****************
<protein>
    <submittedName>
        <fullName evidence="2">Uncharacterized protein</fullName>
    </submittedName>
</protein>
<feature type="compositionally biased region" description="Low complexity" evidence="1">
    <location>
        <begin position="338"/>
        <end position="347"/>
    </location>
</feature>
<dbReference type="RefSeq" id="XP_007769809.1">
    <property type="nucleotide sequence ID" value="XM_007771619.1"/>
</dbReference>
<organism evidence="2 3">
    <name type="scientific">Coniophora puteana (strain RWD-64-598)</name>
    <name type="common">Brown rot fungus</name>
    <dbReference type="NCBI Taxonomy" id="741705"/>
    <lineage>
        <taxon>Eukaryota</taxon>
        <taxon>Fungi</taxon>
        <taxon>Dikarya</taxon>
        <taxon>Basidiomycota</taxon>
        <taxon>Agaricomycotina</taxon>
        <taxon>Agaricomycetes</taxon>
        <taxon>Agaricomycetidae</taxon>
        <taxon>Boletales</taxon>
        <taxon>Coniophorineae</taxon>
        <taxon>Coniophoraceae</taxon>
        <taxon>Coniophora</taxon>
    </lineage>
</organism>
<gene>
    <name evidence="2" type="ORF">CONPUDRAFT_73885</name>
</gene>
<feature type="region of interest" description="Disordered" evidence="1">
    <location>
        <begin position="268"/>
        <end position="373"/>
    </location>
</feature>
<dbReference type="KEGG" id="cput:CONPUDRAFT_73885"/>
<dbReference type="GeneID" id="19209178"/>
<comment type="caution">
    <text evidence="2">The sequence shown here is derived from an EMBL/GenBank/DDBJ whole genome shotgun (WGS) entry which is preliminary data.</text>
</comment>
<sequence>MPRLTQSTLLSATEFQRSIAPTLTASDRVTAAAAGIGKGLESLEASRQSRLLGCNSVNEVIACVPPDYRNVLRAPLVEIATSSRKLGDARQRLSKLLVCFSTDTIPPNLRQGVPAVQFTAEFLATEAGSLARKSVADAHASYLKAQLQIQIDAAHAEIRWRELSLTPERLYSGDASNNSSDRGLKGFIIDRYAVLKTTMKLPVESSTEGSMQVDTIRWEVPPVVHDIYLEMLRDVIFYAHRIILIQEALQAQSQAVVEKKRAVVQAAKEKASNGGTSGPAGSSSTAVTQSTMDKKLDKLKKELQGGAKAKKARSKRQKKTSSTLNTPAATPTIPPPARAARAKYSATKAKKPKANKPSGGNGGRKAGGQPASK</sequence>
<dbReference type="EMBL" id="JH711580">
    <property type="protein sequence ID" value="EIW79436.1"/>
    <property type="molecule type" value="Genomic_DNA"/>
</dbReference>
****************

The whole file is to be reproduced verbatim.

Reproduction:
<protein>
    <submittedName>
        <fullName evidence="2">Uncharacterized protein</fullName>
    </submittedName>
</protein>
<feature type="compositionally biased region" description="Low complexity" evidence="1">
    <location>
        <begin position="338"/>
        <end position="347"/>
    </location>
</feature>
<dbReference type="RefSeq" id="XP_007769809.1">
    <property type="nucleotide sequence ID" value="XM_007771619.1"/>
</dbReference>
<organism evidence="2 3">
    <name type="scientific">Coniophora puteana (strain RWD-64-598)</name>
    <name type="common">Brown rot fungus</name>
    <dbReference type="NCBI Taxonomy" id="741705"/>
    <lineage>
        <taxon>Eukaryota</taxon>
        <taxon>Fungi</taxon>
        <taxon>Dikarya</taxon>
        <taxon>Basidiomycota</taxon>
        <taxon>Agaricomycotina</taxon>
        <taxon>Agaricomycetes</taxon>
        <taxon>Agaricomycetidae</taxon>
        <taxon>Boletales</taxon>
        <taxon>Coniophorineae</taxon>
        <taxon>Coniophoraceae</taxon>
        <taxon>Coniophora</taxon>
    </lineage>
</organism>
<gene>
    <name evidence="2" type="ORF">CONPUDRAFT_73885</name>
</gene>
<feature type="region of interest" description="Disordered" evidence="1">
    <location>
        <begin position="268"/>
        <end position="373"/>
    </location>
</feature>
<dbReference type="KEGG" id="cput:CONPUDRAFT_73885"/>
<dbReference type="GeneID" id="19209178"/>
<comment type="caution">
    <text evidence="2">The sequence shown here is derived from an EMBL/GenBank/DDBJ whole genome shotgun (WGS) entry which is preliminary data.</text>
</comment>
<sequence>MPRLTQSTLLSATEFQRSIAPTLTASDRVTAAAAGIGKGLESLEASRQSRLLGCNSVNEVIACVPPDYRNVLRAPLVEIATSSRKLGDARQRLSKLLVCFSTDTIPPNLRQGVPAVQFTAEFLATEAGSLARKSVADAHASYLKAQLQIQIDAAHAEIRWRELSLTPERLYSGDASNNSSDRGLKGFIIDRYAVLKTTMKLPVESSTEGSMQVDTIRWEVPPVVHDIYLEMLRDVIFYAHRIILIQEALQAQSQAVVEKKRAVVQAAKEKASNGGTSGPAGSSSTAVTQSTMDKKLDKLKKELQGGAKAKKARSKRQKKTSSTLNTPAATPTIPPPARAARAKYSATKAKKPKANKPSGGNGGRKAGGQPASK</sequence>
<dbReference type="EMBL" id="JH711580">
    <property type="protein sequence ID" value="EIW79436.1"/>
    <property type="molecule type" value="Genomic_DNA"/>
</dbReference>